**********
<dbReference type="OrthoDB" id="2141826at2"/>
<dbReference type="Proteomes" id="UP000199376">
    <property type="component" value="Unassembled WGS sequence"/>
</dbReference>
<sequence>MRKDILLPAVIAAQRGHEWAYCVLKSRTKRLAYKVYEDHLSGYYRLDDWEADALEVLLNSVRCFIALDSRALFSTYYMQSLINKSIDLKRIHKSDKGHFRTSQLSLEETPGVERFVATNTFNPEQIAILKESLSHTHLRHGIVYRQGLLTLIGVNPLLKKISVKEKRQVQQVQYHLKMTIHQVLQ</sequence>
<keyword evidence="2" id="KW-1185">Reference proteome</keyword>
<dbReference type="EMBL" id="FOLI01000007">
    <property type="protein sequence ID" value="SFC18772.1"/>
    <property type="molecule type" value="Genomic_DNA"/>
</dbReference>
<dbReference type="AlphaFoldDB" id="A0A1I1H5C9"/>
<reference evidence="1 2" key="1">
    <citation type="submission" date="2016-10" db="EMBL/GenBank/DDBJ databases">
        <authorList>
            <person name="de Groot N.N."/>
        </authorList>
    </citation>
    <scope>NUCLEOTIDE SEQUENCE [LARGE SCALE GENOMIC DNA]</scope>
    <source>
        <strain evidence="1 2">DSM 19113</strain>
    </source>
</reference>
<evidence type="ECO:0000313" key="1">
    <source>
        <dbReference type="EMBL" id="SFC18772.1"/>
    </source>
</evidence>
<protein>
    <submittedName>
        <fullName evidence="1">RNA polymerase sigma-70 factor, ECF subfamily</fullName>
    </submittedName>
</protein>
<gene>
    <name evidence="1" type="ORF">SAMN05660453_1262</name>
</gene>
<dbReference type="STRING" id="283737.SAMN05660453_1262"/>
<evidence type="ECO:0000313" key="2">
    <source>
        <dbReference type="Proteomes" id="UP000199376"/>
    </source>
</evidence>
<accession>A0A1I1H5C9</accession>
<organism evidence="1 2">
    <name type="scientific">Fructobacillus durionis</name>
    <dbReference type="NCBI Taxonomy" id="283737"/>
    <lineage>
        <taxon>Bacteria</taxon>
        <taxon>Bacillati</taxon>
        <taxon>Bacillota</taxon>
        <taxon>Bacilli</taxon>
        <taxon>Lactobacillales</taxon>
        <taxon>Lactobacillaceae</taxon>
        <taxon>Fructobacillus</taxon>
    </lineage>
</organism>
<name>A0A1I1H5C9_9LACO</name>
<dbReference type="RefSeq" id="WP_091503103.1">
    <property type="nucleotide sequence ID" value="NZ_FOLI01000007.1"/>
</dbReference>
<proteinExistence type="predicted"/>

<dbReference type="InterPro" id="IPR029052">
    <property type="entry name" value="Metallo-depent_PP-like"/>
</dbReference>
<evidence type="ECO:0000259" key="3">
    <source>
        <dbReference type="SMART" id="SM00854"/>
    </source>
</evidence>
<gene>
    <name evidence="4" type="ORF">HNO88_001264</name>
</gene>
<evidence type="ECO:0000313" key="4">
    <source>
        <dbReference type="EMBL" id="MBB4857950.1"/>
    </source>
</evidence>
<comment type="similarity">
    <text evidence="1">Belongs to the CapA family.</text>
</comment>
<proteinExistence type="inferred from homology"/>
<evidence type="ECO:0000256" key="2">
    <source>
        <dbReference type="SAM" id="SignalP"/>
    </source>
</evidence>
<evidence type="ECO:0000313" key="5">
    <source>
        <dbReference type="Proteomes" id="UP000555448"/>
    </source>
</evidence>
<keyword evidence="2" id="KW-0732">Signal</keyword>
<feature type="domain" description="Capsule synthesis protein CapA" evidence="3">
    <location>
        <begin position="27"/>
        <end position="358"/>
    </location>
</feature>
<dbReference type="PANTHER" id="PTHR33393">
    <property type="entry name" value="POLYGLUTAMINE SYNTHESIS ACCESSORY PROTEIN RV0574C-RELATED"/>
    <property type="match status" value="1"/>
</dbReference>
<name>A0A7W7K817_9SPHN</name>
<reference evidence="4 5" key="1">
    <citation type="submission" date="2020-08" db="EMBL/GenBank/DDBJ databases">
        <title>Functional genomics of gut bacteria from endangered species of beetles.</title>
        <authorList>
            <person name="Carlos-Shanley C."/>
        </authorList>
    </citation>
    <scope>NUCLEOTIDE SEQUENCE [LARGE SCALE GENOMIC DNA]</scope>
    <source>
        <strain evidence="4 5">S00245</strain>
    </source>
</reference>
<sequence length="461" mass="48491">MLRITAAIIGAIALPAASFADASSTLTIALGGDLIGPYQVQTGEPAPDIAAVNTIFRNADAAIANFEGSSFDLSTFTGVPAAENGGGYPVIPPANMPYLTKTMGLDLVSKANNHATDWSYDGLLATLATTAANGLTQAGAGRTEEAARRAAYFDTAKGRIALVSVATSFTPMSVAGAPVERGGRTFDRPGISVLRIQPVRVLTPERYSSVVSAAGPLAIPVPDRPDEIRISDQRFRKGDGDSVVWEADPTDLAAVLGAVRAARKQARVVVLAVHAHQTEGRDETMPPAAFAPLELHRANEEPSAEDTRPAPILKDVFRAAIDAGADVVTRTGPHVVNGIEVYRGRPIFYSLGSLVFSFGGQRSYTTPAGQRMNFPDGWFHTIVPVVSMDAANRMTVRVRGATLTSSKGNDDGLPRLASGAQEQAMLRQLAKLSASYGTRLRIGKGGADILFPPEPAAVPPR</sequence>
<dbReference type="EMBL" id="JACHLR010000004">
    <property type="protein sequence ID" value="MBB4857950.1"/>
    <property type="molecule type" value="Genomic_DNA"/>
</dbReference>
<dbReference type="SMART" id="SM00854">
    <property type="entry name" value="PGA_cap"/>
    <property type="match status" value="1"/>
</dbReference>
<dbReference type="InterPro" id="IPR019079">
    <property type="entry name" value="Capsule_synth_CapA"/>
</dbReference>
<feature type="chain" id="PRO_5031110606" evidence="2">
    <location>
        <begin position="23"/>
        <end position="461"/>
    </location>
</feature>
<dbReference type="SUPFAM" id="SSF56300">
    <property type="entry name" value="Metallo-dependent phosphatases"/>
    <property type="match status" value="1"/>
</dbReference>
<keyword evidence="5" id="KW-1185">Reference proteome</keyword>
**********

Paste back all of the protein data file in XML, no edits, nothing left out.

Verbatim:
<dbReference type="OrthoDB" id="2141826at2"/>
<dbReference type="Proteomes" id="UP000199376">
    <property type="component" value="Unassembled WGS sequence"/>
</dbReference>
<sequence>MRKDILLPAVIAAQRGHEWAYCVLKSRTKRLAYKVYEDHLSGYYRLDDWEADALEVLLNSVRCFIALDSRALFSTYYMQSLINKSIDLKRIHKSDKGHFRTSQLSLEETPGVERFVATNTFNPEQIAILKESLSHTHLRHGIVYRQGLLTLIGVNPLLKKISVKEKRQVQQVQYHLKMTIHQVLQ</sequence>
<keyword evidence="2" id="KW-1185">Reference proteome</keyword>
<dbReference type="EMBL" id="FOLI01000007">
    <property type="protein sequence ID" value="SFC18772.1"/>
    <property type="molecule type" value="Genomic_DNA"/>
</dbReference>
<dbReference type="AlphaFoldDB" id="A0A1I1H5C9"/>
<reference evidence="1 2" key="1">
    <citation type="submission" date="2016-10" db="EMBL/GenBank/DDBJ databases">
        <authorList>
            <person name="de Groot N.N."/>
        </authorList>
    </citation>
    <scope>NUCLEOTIDE SEQUENCE [LARGE SCALE GENOMIC DNA]</scope>
    <source>
        <strain evidence="1 2">DSM 19113</strain>
    </source>
</reference>
<evidence type="ECO:0000313" key="1">
    <source>
        <dbReference type="EMBL" id="SFC18772.1"/>
    </source>
</evidence>
<protein>
    <submittedName>
        <fullName evidence="1">RNA polymerase sigma-70 factor, ECF subfamily</fullName>
    </submittedName>
</protein>
<gene>
    <name evidence="1" type="ORF">SAMN05660453_1262</name>
</gene>
<dbReference type="STRING" id="283737.SAMN05660453_1262"/>
<evidence type="ECO:0000313" key="2">
    <source>
        <dbReference type="Proteomes" id="UP000199376"/>
    </source>
</evidence>
<accession>A0A1I1H5C9</accession>
<organism evidence="1 2">
    <name type="scientific">Fructobacillus durionis</name>
    <dbReference type="NCBI Taxonomy" id="283737"/>
    <lineage>
        <taxon>Bacteria</taxon>
        <taxon>Bacillati</taxon>
        <taxon>Bacillota</taxon>
        <taxon>Bacilli</taxon>
        <taxon>Lactobacillales</taxon>
        <taxon>Lactobacillaceae</taxon>
        <taxon>Fructobacillus</taxon>
    </lineage>
</organism>
<name>A0A1I1H5C9_9LACO</name>
<dbReference type="RefSeq" id="WP_091503103.1">
    <property type="nucleotide sequence ID" value="NZ_FOLI01000007.1"/>
</dbReference>
<proteinExistence type="predicted"/>

<dbReference type="InterPro" id="IPR029052">
    <property type="entry name" value="Metallo-depent_PP-like"/>
</dbReference>
<evidence type="ECO:0000259" key="3">
    <source>
        <dbReference type="SMART" id="SM00854"/>
    </source>
</evidence>
<gene>
    <name evidence="4" type="ORF">HNO88_001264</name>
</gene>
<evidence type="ECO:0000313" key="4">
    <source>
        <dbReference type="EMBL" id="MBB4857950.1"/>
    </source>
</evidence>
<comment type="similarity">
    <text evidence="1">Belongs to the CapA family.</text>
</comment>
<proteinExistence type="inferred from homology"/>
<evidence type="ECO:0000256" key="2">
    <source>
        <dbReference type="SAM" id="SignalP"/>
    </source>
</evidence>
<evidence type="ECO:0000313" key="5">
    <source>
        <dbReference type="Proteomes" id="UP000555448"/>
    </source>
</evidence>
<keyword evidence="2" id="KW-0732">Signal</keyword>
<feature type="domain" description="Capsule synthesis protein CapA" evidence="3">
    <location>
        <begin position="27"/>
        <end position="358"/>
    </location>
</feature>
<dbReference type="PANTHER" id="PTHR33393">
    <property type="entry name" value="POLYGLUTAMINE SYNTHESIS ACCESSORY PROTEIN RV0574C-RELATED"/>
    <property type="match status" value="1"/>
</dbReference>
<name>A0A7W7K817_9SPHN</name>
<reference evidence="4 5" key="1">
    <citation type="submission" date="2020-08" db="EMBL/GenBank/DDBJ databases">
        <title>Functional genomics of gut bacteria from endangered species of beetles.</title>
        <authorList>
            <person name="Carlos-Shanley C."/>
        </authorList>
    </citation>
    <scope>NUCLEOTIDE SEQUENCE [LARGE SCALE GENOMIC DNA]</scope>
    <source>
        <strain evidence="4 5">S00245</strain>
    </source>
</reference>
<sequence length="461" mass="48491">MLRITAAIIGAIALPAASFADASSTLTIALGGDLIGPYQVQTGEPAPDIAAVNTIFRNADAAIANFEGSSFDLSTFTGVPAAENGGGYPVIPPANMPYLTKTMGLDLVSKANNHATDWSYDGLLATLATTAANGLTQAGAGRTEEAARRAAYFDTAKGRIALVSVATSFTPMSVAGAPVERGGRTFDRPGISVLRIQPVRVLTPERYSSVVSAAGPLAIPVPDRPDEIRISDQRFRKGDGDSVVWEADPTDLAAVLGAVRAARKQARVVVLAVHAHQTEGRDETMPPAAFAPLELHRANEEPSAEDTRPAPILKDVFRAAIDAGADVVTRTGPHVVNGIEVYRGRPIFYSLGSLVFSFGGQRSYTTPAGQRMNFPDGWFHTIVPVVSMDAANRMTVRVRGATLTSSKGNDDGLPRLASGAQEQAMLRQLAKLSASYGTRLRIGKGGADILFPPEPAAVPPR</sequence>
<dbReference type="EMBL" id="JACHLR010000004">
    <property type="protein sequence ID" value="MBB4857950.1"/>
    <property type="molecule type" value="Genomic_DNA"/>
</dbReference>
<dbReference type="SMART" id="SM00854">
    <property type="entry name" value="PGA_cap"/>
    <property type="match status" value="1"/>
</dbReference>
<dbReference type="InterPro" id="IPR019079">
    <property type="entry name" value="Capsule_synth_CapA"/>
</dbReference>
<feature type="chain" id="PRO_5031110606" evidence="2">
    <location>
        <begin position="23"/>
        <end position="461"/>
    </location>
</feature>
<dbReference type="SUPFAM" id="SSF56300">
    <property type="entry name" value="Metallo-dependent phosphatases"/>
    <property type="match status" value="1"/>
</dbReference>
<keyword evidence="5" id="KW-1185">Reference proteome</keyword>